(1888–1961), Polish Zionist leader. Born in Chrzanów, Ignacy (Yitsḥak) Schwarzbart took a law degree at Kraków’s Jagiellonian University, where he was a member of the Zionist student association Przedświt (The Dawn). Following service in the Austrian and Polish armies during and after World War I, he settled in Kraków and opened a law practice.
As a lawyer, Schwarzbart played an active role in local Zionist affairs, in the 1920s publishing articles in the Yiddish and Polish Jewish press and from 1921 to 1925 serving as an editor of the Kraków Jewish daily Nowy Dziennik. His journalistic activity propelled him into the chairmanship of the Zionist Federation of West Galicia and Silesia, which chose him to be a delegate to successive Zionist Congresses in the 1920s and 1930s. He became a member of the Zionist General Council after 1933. In 1931 he organized the establishment of the World Union of General Zionists, serving as chairman until its 1935 split, then as head of the faction known as Group B.
Schwarzbart was also prominent in other political arenas between the wars. He was active in the movement that eventually established the World Jewish Congress, was a Zionist representative on the Kraków Jewish community board, and was a member of the Jewish faction in the Kraków city council. In 1938 he was elected to the Polish Sejm (the lower house of parliament).
These activities notwithstanding, Schwarzbart joined the first rank of Polish Jewish leaders only with the outbreak of World War II. Fleeing the September 1939 German invasion together with other members of the Polish government and Sejm, Schwarzbart participated in the establishment of a Polish exile government in France, and later, England. In December 1939 he was named to the Polish National Council. In this capacity he served as a vigorous advocate for Jewish rights in the future liberated Poland and lobbied for assistance for Polish Jews under German occupation. From 1942 he was a key figure in the transmission of news about the Holocaust to the West and in promoting rescue activities. He argued that Polish leaders should devote resources to Jewish needs both because Polish Jews constituted an integral part of the Polish body politic and because Jews around the world could be important allies in pursuit of Poland’s political goals. His strategy proved only marginally successful, as Schwarzbart was frequently exasperated by Polish reluctance to include Jews.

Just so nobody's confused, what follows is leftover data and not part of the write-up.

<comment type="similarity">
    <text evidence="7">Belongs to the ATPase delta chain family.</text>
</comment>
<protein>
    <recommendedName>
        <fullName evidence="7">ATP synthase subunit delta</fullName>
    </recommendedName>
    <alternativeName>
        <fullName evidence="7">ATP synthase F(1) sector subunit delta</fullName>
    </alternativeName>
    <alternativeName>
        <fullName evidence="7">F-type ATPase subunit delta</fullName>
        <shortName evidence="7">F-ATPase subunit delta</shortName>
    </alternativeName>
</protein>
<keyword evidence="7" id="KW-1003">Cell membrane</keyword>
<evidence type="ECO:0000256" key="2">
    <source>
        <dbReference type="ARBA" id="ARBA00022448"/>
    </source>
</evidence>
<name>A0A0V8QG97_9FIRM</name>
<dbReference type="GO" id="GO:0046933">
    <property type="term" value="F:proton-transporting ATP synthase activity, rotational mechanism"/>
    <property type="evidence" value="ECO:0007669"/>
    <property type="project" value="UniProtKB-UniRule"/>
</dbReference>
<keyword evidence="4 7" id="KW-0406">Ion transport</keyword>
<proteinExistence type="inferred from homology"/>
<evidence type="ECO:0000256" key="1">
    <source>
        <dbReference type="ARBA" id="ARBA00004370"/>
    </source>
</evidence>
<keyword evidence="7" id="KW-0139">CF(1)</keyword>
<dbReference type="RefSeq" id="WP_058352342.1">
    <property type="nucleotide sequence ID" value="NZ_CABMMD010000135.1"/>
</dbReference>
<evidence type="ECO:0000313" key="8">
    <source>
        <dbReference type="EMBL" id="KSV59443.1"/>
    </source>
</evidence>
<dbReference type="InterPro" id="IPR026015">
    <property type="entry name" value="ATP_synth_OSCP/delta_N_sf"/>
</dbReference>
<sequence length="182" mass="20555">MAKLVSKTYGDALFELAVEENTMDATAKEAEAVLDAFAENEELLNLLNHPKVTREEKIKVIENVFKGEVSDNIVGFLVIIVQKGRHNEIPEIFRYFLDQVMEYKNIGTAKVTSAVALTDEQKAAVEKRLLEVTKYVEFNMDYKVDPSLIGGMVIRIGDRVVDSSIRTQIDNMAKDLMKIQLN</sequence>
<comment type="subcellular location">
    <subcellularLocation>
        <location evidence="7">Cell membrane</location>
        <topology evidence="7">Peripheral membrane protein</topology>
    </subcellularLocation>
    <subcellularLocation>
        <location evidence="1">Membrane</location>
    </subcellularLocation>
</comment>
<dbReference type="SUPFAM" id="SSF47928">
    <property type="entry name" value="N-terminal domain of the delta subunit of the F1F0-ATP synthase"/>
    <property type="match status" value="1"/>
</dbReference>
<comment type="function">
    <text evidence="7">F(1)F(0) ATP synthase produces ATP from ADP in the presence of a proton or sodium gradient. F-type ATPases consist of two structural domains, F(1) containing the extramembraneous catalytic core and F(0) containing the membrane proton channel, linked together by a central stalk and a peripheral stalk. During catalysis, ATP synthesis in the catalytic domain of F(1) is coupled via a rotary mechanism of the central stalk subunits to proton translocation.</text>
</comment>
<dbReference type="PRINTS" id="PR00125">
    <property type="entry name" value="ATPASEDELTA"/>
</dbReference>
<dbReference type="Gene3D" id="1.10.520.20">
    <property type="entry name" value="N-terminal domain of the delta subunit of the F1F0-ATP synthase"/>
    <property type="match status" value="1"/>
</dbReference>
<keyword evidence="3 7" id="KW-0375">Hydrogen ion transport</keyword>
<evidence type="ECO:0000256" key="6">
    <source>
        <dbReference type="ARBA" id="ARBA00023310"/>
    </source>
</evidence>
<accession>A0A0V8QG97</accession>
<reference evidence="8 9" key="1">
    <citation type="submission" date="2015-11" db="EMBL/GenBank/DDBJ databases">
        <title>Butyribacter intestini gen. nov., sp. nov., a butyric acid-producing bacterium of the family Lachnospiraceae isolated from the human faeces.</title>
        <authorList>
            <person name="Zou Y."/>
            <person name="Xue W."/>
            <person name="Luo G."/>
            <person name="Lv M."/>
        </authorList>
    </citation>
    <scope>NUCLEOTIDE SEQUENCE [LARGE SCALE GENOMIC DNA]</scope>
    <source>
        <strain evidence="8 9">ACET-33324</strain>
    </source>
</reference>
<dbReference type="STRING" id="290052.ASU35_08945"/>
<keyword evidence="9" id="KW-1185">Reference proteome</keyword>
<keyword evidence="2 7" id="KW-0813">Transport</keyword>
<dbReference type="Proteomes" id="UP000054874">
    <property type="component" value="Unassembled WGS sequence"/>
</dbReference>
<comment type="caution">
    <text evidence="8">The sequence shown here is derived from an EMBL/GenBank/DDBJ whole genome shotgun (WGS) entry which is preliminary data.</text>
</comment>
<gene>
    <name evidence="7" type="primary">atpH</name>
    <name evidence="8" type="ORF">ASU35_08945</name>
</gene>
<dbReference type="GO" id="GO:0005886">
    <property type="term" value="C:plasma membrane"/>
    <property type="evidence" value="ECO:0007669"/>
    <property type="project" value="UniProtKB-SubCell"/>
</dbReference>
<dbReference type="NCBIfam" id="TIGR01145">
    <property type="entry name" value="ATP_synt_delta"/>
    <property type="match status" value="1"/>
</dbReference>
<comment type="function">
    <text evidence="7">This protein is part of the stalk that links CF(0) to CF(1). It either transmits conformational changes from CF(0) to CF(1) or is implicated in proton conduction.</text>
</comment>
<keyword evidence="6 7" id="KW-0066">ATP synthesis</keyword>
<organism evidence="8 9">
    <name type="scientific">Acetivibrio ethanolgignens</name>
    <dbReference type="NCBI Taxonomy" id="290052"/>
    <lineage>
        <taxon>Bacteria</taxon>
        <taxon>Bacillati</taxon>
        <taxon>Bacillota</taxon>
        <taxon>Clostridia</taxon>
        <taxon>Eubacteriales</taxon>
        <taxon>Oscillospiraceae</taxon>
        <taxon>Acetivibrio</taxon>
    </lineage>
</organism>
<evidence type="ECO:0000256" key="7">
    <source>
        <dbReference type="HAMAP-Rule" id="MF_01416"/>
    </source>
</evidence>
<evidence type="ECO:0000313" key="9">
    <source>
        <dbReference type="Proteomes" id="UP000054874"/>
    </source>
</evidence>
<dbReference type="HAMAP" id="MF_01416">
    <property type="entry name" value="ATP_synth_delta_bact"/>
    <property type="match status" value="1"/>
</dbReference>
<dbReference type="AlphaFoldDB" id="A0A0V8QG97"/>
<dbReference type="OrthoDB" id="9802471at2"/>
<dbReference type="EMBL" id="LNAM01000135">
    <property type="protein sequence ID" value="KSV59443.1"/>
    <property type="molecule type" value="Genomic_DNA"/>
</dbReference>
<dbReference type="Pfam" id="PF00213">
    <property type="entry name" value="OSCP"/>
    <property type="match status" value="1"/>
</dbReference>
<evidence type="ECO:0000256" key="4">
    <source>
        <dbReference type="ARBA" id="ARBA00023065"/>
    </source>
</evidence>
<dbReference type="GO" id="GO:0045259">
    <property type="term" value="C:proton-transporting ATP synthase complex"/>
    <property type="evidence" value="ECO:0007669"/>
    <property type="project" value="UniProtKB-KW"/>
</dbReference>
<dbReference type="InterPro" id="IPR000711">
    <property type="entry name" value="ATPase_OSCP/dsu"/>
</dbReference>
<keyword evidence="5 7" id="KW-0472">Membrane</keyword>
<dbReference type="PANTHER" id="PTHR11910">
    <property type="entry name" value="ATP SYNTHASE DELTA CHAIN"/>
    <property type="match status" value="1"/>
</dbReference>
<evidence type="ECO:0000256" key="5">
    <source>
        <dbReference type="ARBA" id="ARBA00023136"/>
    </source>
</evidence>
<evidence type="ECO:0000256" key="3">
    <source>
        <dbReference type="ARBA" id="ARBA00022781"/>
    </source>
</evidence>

Following the war, Schwarzbart headed the organizational department of the World Jewish Congress in New York.
David Engel, In the Shadow of Auschwitz: The Polish Government-in-Exile and the Jews, 1939–1942 (Chapel Hill, N.C., 1987); David Engel, Facing a Holocaust: The Polish Government-in-Exile and the Jews, 1943–1945 (Chapel Hill, N.C., 1993); Dariusz Stola, Nadzieja i zagłada: Ignacy Schwarzbart—żydowski przedstawiciel w Radzie Narodowej RP, 1940–1945 (Warsaw, 1995).
RG 1258, Philip Friedman, Papers, 1930s-1959; RG 409, Jehiel Meir Ben-Abraham Sochachewsky, Papers, 1920s-1950s; RG 493, Michael Zylberberg, Collection, 1939-1945; RG 622, Malka Heifetz Tussman, Papers, 1928-1965.